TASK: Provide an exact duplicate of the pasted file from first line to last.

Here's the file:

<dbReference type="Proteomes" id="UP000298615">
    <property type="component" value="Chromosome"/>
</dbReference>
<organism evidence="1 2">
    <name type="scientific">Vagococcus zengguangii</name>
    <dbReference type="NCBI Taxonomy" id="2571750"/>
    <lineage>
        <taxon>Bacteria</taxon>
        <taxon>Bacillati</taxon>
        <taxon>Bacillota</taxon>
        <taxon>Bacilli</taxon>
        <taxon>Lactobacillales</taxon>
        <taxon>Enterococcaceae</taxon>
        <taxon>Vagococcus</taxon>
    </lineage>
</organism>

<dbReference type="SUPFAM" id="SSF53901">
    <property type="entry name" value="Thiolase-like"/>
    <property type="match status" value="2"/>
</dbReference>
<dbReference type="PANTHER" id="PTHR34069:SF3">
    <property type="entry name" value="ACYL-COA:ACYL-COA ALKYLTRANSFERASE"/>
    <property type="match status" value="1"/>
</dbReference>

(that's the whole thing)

<dbReference type="Proteomes" id="UP000298615">
    <property type="component" value="Chromosome"/>
</dbReference>
<organism evidence="1 2">
    <name type="scientific">Vagococcus zengguangii</name>
    <dbReference type="NCBI Taxonomy" id="2571750"/>
    <lineage>
        <taxon>Bacteria</taxon>
        <taxon>Bacillati</taxon>
        <taxon>Bacillota</taxon>
        <taxon>Bacilli</taxon>
        <taxon>Lactobacillales</taxon>
        <taxon>Enterococcaceae</taxon>
        <taxon>Vagococcus</taxon>
    </lineage>
</organism>

<dbReference type="SUPFAM" id="SSF53901">
    <property type="entry name" value="Thiolase-like"/>
    <property type="match status" value="2"/>
</dbReference>
<dbReference type="PANTHER" id="PTHR34069:SF3">
    <property type="entry name" value="ACYL-COA:ACYL-COA ALKYLTRANSFERASE"/>
    <property type="match status" value="1"/>
</dbReference>